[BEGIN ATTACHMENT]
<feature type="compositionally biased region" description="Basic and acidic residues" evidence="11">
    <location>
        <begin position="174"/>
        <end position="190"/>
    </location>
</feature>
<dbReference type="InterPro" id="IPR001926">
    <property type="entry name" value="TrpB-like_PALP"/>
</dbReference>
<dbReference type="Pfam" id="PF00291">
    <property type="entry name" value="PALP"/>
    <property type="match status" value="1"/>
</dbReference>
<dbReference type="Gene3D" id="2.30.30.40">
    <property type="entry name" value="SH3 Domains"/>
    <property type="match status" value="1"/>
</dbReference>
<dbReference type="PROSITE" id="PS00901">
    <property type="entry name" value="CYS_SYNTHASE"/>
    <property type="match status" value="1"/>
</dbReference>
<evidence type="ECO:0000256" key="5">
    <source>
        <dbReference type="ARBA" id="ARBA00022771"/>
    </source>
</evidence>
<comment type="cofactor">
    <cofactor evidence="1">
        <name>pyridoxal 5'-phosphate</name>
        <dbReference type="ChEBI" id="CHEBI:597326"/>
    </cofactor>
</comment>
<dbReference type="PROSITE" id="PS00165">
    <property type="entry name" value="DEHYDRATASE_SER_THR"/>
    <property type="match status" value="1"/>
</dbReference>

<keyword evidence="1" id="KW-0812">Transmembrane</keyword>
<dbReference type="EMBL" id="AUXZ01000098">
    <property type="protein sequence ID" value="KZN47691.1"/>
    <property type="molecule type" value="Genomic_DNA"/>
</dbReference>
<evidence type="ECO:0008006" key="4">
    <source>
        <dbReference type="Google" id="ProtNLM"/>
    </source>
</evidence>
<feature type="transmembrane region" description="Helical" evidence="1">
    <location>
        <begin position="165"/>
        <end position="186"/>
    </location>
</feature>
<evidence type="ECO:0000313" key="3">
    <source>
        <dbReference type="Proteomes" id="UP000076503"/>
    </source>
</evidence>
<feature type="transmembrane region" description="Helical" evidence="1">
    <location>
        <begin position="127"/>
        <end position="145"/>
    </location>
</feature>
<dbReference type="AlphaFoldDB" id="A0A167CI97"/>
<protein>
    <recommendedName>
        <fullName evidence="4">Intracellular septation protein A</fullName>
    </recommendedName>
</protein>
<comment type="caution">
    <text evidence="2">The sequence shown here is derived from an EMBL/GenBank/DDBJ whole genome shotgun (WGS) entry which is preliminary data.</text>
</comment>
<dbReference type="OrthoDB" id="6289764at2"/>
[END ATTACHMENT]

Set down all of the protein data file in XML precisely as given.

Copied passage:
<feature type="compositionally biased region" description="Basic and acidic residues" evidence="11">
    <location>
        <begin position="174"/>
        <end position="190"/>
    </location>
</feature>
<dbReference type="InterPro" id="IPR001926">
    <property type="entry name" value="TrpB-like_PALP"/>
</dbReference>
<dbReference type="Pfam" id="PF00291">
    <property type="entry name" value="PALP"/>
    <property type="match status" value="1"/>
</dbReference>
<dbReference type="Gene3D" id="2.30.30.40">
    <property type="entry name" value="SH3 Domains"/>
    <property type="match status" value="1"/>
</dbReference>
<dbReference type="PROSITE" id="PS00901">
    <property type="entry name" value="CYS_SYNTHASE"/>
    <property type="match status" value="1"/>
</dbReference>
<evidence type="ECO:0000256" key="5">
    <source>
        <dbReference type="ARBA" id="ARBA00022771"/>
    </source>
</evidence>
<comment type="cofactor">
    <cofactor evidence="1">
        <name>pyridoxal 5'-phosphate</name>
        <dbReference type="ChEBI" id="CHEBI:597326"/>
    </cofactor>
</comment>
<dbReference type="PROSITE" id="PS00165">
    <property type="entry name" value="DEHYDRATASE_SER_THR"/>
    <property type="match status" value="1"/>
</dbReference>

<keyword evidence="1" id="KW-0812">Transmembrane</keyword>
<dbReference type="EMBL" id="AUXZ01000098">
    <property type="protein sequence ID" value="KZN47691.1"/>
    <property type="molecule type" value="Genomic_DNA"/>
</dbReference>
<evidence type="ECO:0008006" key="4">
    <source>
        <dbReference type="Google" id="ProtNLM"/>
    </source>
</evidence>
<feature type="transmembrane region" description="Helical" evidence="1">
    <location>
        <begin position="165"/>
        <end position="186"/>
    </location>
</feature>
<evidence type="ECO:0000313" key="3">
    <source>
        <dbReference type="Proteomes" id="UP000076503"/>
    </source>
</evidence>
<feature type="transmembrane region" description="Helical" evidence="1">
    <location>
        <begin position="127"/>
        <end position="145"/>
    </location>
</feature>
<dbReference type="AlphaFoldDB" id="A0A167CI97"/>
<protein>
    <recommendedName>
        <fullName evidence="4">Intracellular septation protein A</fullName>
    </recommendedName>
</protein>
<comment type="caution">
    <text evidence="2">The sequence shown here is derived from an EMBL/GenBank/DDBJ whole genome shotgun (WGS) entry which is preliminary data.</text>
</comment>
<dbReference type="OrthoDB" id="6289764at2"/>